Engaging Guests’ Senses with Food
Profit-making Strategies from Haunted Attractions

Owners and managers of America’s haunted attractions are always on the look out to increase profits.  One of the fastest ways to boost sales and cash flow, according to experienced haunted attraction owners: Add food and beverage concessions to enhance the customers’ experience. Nancy Jubie of Headless Horseman, a 45-acre historic farm in Ulster Park, N.Y., remembers her surprise at the effect of adding a food and beverage venue at her attraction, which includes four food sites.  “We started out with hot dogs and then opened our first café, the Croaked Crow.  As attendance grew, so did lines for the food, so I opened a second café, Witch Hazel’s.  We doubled profits, and there were no lines for customers.”  Jubie’s profit increases continued after she opened a third café, the Coffee Cauldron, and a fourth, the Evil Eatery, which she said never took away from the first two food venues. “Revenue stayed the same. Basically, after we opened the first food venue, attendance was up 100 percent and food sales went up 200 percent.”
Jubie is not alone in her experience.  Shane Dabbs, the owner of Disturbia, in Huntsville, Ala., said that 28 percent of his annual profits stem from food and beverage sales.  “We want to increase that to almost 30 percent in 2012,” he said, “Food and beverage is a big piece of revenue, but it has to be done right.”
For Dabbs, doing food and beverage right means knowing your customers.  “Being from the South, we love deep fried food.”  Disturbia’s food offerings focus on items hand-dipped in funnel cake batter and deep fried.  “We do hand-dipped, fresh corn dogs and hand-dipped oreos, twinkies and moon pies.”  Other offerings include hot dogs, Polish sausage, French fries, chili cheese fries, chicken on a stick, pizza and 15 varieties of caramel apples, along with candied popcorn and cotton candy that fits with the Halloween theme.  “We offer orange and green cotton candy and popcorn.  We play on everything haunted house-related.”
Tony Wohlgemuth, president of Kersey Valley Spookywoods, a 55-acre farm with a 300-person staff in Archdale, N.C., agreed with staying in theme in food and beverage offerings.  “Our food venue, which we opened last fall, is called Tumbleweeds.  It fits with our western theme. It has turned into a huge revenue stream.”  Customers at Tumbleweeds enjoy corn dogs, hot dogs, pretzels, pizza and French fries, along with fountain drinks from local beverage producer Cheer Wine.  And, of course, funnel cakes, which are a perennial favorite at many haunted attractions.  “Funnel cakes are a hit because they are a finger food, and a sharing food,” Wohlgemuth noted.  His profits stem, in part, from offering fountain drinks and cotton candy, both of which have high profitability margins.  He also focuses on the location of his food venues.  The Bavarian Nut House at Spookywoods is a case in point.  “We put the Nut House near the queue line.  As guests stand in line, they smell the cinnamon.  We give them the opportunity to buy the nuts.  We can’t make them fast enough for the demand.”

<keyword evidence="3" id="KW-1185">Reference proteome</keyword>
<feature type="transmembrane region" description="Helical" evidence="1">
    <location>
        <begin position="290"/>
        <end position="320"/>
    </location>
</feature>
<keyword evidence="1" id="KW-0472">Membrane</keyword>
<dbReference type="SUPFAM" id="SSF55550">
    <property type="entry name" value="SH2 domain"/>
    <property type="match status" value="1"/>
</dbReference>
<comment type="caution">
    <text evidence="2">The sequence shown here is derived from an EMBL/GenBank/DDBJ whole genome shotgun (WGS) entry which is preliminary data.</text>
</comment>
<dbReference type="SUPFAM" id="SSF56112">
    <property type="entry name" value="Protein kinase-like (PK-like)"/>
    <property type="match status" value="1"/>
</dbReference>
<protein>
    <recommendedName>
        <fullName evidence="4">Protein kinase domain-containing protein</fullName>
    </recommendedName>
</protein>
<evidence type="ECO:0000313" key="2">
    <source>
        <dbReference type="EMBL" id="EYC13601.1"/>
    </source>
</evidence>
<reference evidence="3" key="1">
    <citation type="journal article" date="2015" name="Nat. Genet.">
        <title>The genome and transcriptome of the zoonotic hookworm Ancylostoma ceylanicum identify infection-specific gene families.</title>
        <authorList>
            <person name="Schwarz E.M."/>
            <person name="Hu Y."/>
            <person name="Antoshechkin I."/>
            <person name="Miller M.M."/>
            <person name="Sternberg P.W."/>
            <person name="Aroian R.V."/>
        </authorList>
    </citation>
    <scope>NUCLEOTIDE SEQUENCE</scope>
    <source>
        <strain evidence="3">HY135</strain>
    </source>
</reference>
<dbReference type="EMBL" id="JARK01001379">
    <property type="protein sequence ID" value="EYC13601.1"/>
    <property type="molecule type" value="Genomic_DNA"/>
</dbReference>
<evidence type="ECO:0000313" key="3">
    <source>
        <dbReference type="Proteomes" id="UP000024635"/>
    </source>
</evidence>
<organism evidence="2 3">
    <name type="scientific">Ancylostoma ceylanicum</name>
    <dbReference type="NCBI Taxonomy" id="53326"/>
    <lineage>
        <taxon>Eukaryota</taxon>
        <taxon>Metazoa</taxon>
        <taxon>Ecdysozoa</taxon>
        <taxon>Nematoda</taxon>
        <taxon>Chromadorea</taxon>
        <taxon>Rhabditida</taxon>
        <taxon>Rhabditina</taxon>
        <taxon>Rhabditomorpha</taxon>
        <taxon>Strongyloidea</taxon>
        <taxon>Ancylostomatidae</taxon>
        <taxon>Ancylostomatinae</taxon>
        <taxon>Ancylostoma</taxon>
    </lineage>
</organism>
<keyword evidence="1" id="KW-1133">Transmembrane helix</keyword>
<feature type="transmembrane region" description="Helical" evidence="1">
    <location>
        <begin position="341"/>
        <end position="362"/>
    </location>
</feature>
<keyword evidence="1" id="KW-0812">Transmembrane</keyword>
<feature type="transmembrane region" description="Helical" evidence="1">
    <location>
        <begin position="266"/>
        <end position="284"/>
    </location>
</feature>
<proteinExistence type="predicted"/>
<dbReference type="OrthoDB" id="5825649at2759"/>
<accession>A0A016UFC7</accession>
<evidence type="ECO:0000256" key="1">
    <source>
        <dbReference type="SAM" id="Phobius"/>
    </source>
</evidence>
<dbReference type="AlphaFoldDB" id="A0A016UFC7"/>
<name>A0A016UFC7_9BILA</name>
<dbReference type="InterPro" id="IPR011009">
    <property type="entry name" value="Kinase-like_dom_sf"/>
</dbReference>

Placement of the food is critical to creating revenue, even for those haunted attractions that do not handle their own food and beverages, but rent out space to vendors.  “The placement of our vendor is a big deal,” said J.T. Mollner, manager of Freakling Bros., a Las Vegas, Nev.-based haunted attraction with three haunted houses.  J.T. and his father, Duke Mollner, owner of Freakling Bros., are newcomers to food and beverage, having just started offering pizza, sandwiches, hot dogs, soda, hot apple cider and coffee last year.  J.T. started renting space at his venue out of necessity.  “We realized people in line for our Trilogy of Terror (the three attractions comprising Freakling Bros.) were hungry and thirsty.  We didn’t want them to leave the venue for food, so we opened concessions.”  J.T. said, even in a rental situation, where food and beverage is located makes a difference.